Our compact glossary on offshore company formation terms can be of help. The glossary containes 250 words and their definitions used in offshore business industry. You can easily find the most frequent business formation terms marked with * (asteric) in the glossary. The words’ list will be updated as the new terms come into use.
A certificate issued by a state official as conclusive evidence that a corporation is in existence or authorized to transact business in the state. The certificate generally sets forth the corporation’s name; that it is duly incorporated or authorized to transact business; that all fees, taxes and penalties owed to the state have been paid; that its most recent annual report has been filed; and, that articles of dissolution have not been filed. Also known as a certificate of existence or certificate of authorization.
The document filed in many states to create a corporation. It is given when the Registrar of Companies is satisfied that all the required documents have been submitted. The certificate means that the company has a separate legal identity, and in the case of a private limited company, can begin trading. See also the articles of incorporation or corporate charter.
A Certificate of Incumbency (CI) of a company (e.g., an International Business Company) is issued by its registered agent or authorities of the jurisdiction of incorporation. The document attests that the person(s) listed is (are) actually director(s) of the company.
The CI is often requested by local authorities when a foreign legal entity is forming a subsidiary as well as by banks and brokerages when opening an account with them.
Common shareholders select the directors to manage the corporation, are entitled to dividends out of the earnings of the corporation declared by the directors, and are entitled to a per share distribution of whatever assets remain upon dissolution of the corporation after satisfying creditors and holders of senior securities.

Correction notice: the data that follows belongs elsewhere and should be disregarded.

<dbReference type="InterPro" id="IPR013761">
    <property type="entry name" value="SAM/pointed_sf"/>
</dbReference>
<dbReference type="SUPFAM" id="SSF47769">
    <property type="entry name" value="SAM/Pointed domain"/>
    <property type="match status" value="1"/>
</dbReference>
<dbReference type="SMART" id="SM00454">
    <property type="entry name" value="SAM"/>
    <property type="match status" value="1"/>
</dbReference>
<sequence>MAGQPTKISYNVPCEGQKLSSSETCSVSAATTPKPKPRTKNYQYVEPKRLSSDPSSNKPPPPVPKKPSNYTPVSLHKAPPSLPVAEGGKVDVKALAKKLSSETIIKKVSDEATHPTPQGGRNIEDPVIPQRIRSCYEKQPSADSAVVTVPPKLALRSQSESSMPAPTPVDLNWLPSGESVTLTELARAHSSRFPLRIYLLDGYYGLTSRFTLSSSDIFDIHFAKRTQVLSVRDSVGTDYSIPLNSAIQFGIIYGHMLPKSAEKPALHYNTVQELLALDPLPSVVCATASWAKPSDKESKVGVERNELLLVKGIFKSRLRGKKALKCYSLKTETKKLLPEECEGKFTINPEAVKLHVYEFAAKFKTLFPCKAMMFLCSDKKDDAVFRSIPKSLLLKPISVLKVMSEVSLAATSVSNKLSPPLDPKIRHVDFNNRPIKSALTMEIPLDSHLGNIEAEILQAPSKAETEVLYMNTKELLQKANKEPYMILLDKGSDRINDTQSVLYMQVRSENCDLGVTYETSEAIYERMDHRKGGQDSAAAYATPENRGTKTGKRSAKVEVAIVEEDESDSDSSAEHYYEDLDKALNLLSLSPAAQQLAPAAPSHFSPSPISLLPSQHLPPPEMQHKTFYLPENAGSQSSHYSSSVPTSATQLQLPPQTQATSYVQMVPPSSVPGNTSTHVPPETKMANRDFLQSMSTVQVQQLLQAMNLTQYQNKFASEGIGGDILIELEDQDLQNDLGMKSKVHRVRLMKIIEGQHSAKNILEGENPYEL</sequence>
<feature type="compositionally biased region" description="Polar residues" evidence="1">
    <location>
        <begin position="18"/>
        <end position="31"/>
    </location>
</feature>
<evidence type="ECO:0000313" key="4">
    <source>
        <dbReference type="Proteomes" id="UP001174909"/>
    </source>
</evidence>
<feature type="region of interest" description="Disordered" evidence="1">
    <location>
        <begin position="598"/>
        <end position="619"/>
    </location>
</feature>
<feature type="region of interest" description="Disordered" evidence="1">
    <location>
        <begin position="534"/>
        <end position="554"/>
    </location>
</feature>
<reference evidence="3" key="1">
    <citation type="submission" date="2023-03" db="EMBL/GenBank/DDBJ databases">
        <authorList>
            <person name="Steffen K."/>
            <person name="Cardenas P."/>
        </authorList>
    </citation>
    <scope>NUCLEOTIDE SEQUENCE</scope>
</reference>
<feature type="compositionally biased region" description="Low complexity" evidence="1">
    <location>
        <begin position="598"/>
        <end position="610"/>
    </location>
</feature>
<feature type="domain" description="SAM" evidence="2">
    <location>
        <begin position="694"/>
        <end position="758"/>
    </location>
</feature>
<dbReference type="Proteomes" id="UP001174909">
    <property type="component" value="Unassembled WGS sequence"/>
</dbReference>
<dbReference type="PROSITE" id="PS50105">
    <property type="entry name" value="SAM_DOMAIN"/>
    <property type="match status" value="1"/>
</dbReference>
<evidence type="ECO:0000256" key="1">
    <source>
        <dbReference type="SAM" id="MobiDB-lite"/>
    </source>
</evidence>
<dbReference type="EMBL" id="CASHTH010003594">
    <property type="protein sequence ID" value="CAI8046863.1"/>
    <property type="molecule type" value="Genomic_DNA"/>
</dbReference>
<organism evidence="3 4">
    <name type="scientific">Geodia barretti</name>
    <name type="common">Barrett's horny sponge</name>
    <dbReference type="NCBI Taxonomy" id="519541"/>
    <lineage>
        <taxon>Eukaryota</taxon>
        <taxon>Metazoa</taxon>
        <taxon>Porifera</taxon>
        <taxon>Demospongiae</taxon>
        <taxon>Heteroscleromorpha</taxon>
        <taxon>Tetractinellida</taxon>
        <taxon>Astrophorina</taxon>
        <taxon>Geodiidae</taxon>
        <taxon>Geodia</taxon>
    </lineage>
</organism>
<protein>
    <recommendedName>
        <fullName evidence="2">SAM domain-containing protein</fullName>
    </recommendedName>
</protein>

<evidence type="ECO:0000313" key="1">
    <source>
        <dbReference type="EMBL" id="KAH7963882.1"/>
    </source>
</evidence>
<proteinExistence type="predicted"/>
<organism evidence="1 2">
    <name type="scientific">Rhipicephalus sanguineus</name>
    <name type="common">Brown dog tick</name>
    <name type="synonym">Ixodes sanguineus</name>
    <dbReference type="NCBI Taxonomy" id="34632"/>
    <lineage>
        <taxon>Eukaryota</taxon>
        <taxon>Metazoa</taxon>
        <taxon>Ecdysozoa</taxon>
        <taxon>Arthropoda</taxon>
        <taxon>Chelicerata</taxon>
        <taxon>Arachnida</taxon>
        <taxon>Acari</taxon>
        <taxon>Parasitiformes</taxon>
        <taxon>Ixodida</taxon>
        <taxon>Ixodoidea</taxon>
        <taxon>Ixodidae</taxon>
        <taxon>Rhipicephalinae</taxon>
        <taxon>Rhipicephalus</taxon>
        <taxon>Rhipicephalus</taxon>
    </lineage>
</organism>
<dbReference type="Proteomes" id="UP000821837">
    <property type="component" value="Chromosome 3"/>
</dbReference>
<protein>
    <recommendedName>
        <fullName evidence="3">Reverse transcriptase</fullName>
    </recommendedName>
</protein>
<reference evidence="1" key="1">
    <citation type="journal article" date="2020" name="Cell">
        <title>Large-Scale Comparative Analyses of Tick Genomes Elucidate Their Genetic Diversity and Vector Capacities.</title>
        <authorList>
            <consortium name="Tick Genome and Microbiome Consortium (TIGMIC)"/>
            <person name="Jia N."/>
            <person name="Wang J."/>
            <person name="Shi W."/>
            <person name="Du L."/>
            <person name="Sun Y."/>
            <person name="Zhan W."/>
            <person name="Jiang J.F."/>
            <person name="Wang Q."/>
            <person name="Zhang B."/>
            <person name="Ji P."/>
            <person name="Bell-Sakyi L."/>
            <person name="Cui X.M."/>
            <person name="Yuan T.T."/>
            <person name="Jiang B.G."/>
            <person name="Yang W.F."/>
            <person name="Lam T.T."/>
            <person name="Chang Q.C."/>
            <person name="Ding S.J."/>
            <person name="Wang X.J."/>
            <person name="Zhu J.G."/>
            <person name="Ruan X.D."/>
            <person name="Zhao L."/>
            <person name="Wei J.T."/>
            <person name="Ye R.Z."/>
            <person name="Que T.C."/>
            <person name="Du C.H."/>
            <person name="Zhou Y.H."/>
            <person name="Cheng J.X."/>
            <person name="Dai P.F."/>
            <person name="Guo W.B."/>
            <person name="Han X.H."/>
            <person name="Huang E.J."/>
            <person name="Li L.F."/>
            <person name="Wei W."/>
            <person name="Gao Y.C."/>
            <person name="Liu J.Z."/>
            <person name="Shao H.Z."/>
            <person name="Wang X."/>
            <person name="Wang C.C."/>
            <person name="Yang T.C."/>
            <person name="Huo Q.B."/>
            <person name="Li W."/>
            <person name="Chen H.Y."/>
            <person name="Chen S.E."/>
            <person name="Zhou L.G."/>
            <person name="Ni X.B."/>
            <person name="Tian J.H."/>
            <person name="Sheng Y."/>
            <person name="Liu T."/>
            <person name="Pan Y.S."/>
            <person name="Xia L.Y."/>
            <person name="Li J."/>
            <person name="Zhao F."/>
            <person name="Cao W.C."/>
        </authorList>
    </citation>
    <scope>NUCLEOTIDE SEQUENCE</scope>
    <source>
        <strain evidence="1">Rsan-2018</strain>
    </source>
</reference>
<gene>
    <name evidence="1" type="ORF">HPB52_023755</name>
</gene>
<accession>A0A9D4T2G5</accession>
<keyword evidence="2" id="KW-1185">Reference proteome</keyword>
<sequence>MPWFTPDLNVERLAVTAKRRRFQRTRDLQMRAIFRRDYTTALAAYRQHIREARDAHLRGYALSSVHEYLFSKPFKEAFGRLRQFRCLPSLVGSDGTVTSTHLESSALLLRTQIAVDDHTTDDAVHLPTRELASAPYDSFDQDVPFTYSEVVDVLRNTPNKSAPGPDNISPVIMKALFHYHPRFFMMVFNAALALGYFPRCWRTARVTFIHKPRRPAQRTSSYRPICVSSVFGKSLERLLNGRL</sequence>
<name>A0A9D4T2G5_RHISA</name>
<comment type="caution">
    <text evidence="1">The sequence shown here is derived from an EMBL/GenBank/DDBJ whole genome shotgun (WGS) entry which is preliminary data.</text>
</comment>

The law treats a corporation as a legal “person” that has standing to sue and be sued, distinct from its stockholders. The legal independence of a corporation prevents shareholders from being personally liable for corporate debts.
Although corporations have a double taxation problem (both corporate profits and shareholder dividends are taxed), corporate profits are taxed at a lower rate than rates for individuals.
Or the sale of a large amount of stock by a single entity over a period of time rather than all at once, to avoid adversely affecting its market price. Opposite to accumulation.
Official record of the events of a corporation, typically including all the events taking place at both shareholders’ meetings and board of directors’ meetings. Organizational minutes allow for the issuance of shares to shareholders, appoint directors and officers and approve the by-laws of the corporation. These records are usually kept in the corporations’ record book. Also called Organizational minutes or Corporate Minutes.
Resolution can also describe an official document representing an action on the part of the board of directors of a corporation.